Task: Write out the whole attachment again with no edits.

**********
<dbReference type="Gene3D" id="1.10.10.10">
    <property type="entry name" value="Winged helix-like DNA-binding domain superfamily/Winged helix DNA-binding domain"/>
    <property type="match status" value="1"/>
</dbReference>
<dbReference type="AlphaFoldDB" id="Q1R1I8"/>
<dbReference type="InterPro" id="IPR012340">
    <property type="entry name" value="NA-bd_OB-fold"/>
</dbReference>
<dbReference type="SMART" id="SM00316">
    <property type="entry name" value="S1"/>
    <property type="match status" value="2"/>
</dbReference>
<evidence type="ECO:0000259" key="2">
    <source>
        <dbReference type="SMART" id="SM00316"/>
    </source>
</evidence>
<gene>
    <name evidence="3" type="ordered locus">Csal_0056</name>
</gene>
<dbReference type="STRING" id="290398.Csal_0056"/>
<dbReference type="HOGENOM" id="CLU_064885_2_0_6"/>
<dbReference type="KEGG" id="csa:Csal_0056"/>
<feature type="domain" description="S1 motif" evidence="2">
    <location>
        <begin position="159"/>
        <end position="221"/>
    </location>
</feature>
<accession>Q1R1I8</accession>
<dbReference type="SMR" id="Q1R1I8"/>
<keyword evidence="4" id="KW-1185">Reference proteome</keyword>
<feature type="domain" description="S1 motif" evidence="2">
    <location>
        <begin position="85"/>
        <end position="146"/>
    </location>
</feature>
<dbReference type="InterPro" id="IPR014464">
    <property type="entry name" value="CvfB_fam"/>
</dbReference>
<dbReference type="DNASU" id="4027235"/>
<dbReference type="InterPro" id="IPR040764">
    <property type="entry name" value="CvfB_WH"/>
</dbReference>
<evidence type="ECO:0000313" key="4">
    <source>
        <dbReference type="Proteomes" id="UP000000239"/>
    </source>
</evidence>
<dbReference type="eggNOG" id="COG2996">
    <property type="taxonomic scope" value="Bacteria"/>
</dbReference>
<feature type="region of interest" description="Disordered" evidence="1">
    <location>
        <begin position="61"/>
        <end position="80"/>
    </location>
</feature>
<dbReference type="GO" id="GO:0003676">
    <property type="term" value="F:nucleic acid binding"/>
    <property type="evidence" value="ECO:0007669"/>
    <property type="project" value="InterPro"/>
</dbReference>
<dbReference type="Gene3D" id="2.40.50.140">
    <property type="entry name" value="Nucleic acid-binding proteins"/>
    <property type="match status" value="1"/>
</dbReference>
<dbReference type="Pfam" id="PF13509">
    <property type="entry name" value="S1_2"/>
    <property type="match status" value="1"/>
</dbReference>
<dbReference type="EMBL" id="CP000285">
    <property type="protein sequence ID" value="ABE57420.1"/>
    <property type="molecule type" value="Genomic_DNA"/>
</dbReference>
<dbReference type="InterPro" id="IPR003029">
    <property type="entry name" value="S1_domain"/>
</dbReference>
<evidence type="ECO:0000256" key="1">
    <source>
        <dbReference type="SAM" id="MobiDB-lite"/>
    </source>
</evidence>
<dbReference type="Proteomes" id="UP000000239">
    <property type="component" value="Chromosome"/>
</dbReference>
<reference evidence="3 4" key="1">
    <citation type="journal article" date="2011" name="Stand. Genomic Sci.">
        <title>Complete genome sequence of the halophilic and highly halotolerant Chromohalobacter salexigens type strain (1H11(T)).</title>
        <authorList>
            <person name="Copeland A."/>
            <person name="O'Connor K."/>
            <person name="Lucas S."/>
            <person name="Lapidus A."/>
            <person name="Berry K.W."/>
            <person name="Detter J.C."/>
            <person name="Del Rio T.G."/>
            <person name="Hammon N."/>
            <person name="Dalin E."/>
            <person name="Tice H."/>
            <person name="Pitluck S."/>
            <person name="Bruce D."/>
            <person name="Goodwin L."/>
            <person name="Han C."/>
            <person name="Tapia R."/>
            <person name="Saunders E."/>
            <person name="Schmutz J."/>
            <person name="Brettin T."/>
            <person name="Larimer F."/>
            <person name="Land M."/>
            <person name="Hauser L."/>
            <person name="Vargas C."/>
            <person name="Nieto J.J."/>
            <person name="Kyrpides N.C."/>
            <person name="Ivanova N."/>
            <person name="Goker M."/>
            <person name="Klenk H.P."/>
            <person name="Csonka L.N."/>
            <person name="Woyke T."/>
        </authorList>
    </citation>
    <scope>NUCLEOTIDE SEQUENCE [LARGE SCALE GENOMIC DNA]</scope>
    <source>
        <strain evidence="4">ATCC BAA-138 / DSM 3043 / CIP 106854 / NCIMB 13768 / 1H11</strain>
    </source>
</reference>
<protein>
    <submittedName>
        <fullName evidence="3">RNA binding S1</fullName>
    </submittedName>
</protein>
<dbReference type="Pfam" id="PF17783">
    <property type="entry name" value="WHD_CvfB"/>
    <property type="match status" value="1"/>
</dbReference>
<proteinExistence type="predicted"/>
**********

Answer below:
<dbReference type="Gene3D" id="1.10.10.10">
    <property type="entry name" value="Winged helix-like DNA-binding domain superfamily/Winged helix DNA-binding domain"/>
    <property type="match status" value="1"/>
</dbReference>
<dbReference type="AlphaFoldDB" id="Q1R1I8"/>
<dbReference type="InterPro" id="IPR012340">
    <property type="entry name" value="NA-bd_OB-fold"/>
</dbReference>
<dbReference type="SMART" id="SM00316">
    <property type="entry name" value="S1"/>
    <property type="match status" value="2"/>
</dbReference>
<evidence type="ECO:0000259" key="2">
    <source>
        <dbReference type="SMART" id="SM00316"/>
    </source>
</evidence>
<gene>
    <name evidence="3" type="ordered locus">Csal_0056</name>
</gene>
<dbReference type="STRING" id="290398.Csal_0056"/>
<dbReference type="HOGENOM" id="CLU_064885_2_0_6"/>
<dbReference type="KEGG" id="csa:Csal_0056"/>
<feature type="domain" description="S1 motif" evidence="2">
    <location>
        <begin position="159"/>
        <end position="221"/>
    </location>
</feature>
<accession>Q1R1I8</accession>
<dbReference type="SMR" id="Q1R1I8"/>
<keyword evidence="4" id="KW-1185">Reference proteome</keyword>
<feature type="domain" description="S1 motif" evidence="2">
    <location>
        <begin position="85"/>
        <end position="146"/>
    </location>
</feature>
<dbReference type="InterPro" id="IPR014464">
    <property type="entry name" value="CvfB_fam"/>
</dbReference>
<dbReference type="DNASU" id="4027235"/>
<dbReference type="InterPro" id="IPR040764">
    <property type="entry name" value="CvfB_WH"/>
</dbReference>
<evidence type="ECO:0000313" key="4">
    <source>
        <dbReference type="Proteomes" id="UP000000239"/>
    </source>
</evidence>
<dbReference type="eggNOG" id="COG2996">
    <property type="taxonomic scope" value="Bacteria"/>
</dbReference>
<feature type="region of interest" description="Disordered" evidence="1">
    <location>
        <begin position="61"/>
        <end position="80"/>
    </location>
</feature>
<dbReference type="GO" id="GO:0003676">
    <property type="term" value="F:nucleic acid binding"/>
    <property type="evidence" value="ECO:0007669"/>
    <property type="project" value="InterPro"/>
</dbReference>
<dbReference type="Gene3D" id="2.40.50.140">
    <property type="entry name" value="Nucleic acid-binding proteins"/>
    <property type="match status" value="1"/>
</dbReference>
<dbReference type="Pfam" id="PF13509">
    <property type="entry name" value="S1_2"/>
    <property type="match status" value="1"/>
</dbReference>
<dbReference type="EMBL" id="CP000285">
    <property type="protein sequence ID" value="ABE57420.1"/>
    <property type="molecule type" value="Genomic_DNA"/>
</dbReference>
<dbReference type="InterPro" id="IPR003029">
    <property type="entry name" value="S1_domain"/>
</dbReference>
<evidence type="ECO:0000256" key="1">
    <source>
        <dbReference type="SAM" id="MobiDB-lite"/>
    </source>
</evidence>
<dbReference type="Proteomes" id="UP000000239">
    <property type="component" value="Chromosome"/>
</dbReference>
<reference evidence="3 4" key="1">
    <citation type="journal article" date="2011" name="Stand. Genomic Sci.">
        <title>Complete genome sequence of the halophilic and highly halotolerant Chromohalobacter salexigens type strain (1H11(T)).</title>
        <authorList>
            <person name="Copeland A."/>
            <person name="O'Connor K."/>
            <person name="Lucas S."/>
            <person name="Lapidus A."/>
            <person name="Berry K.W."/>
            <person name="Detter J.C."/>
            <person name="Del Rio T.G."/>
            <person name="Hammon N."/>
            <person name="Dalin E."/>
            <person name="Tice H."/>
            <person name="Pitluck S."/>
            <person name="Bruce D."/>
            <person name="Goodwin L."/>
            <person name="Han C."/>
            <person name="Tapia R."/>
            <person name="Saunders E."/>
            <person name="Schmutz J."/>
            <person name="Brettin T."/>
            <person name="Larimer F."/>
            <person name="Land M."/>
            <person name="Hauser L."/>
            <person name="Vargas C."/>
            <person name="Nieto J.J."/>
            <person name="Kyrpides N.C."/>
            <person name="Ivanova N."/>
            <person name="Goker M."/>
            <person name="Klenk H.P."/>
            <person name="Csonka L.N."/>
            <person name="Woyke T."/>
        </authorList>
    </citation>
    <scope>NUCLEOTIDE SEQUENCE [LARGE SCALE GENOMIC DNA]</scope>
    <source>
        <strain evidence="4">ATCC BAA-138 / DSM 3043 / CIP 106854 / NCIMB 13768 / 1H11</strain>
    </source>
</reference>
<protein>
    <submittedName>
        <fullName evidence="3">RNA binding S1</fullName>
    </submittedName>
</protein>
<dbReference type="Pfam" id="PF17783">
    <property type="entry name" value="WHD_CvfB"/>
    <property type="match status" value="1"/>
</dbReference>
<proteinExistence type="predicted"/>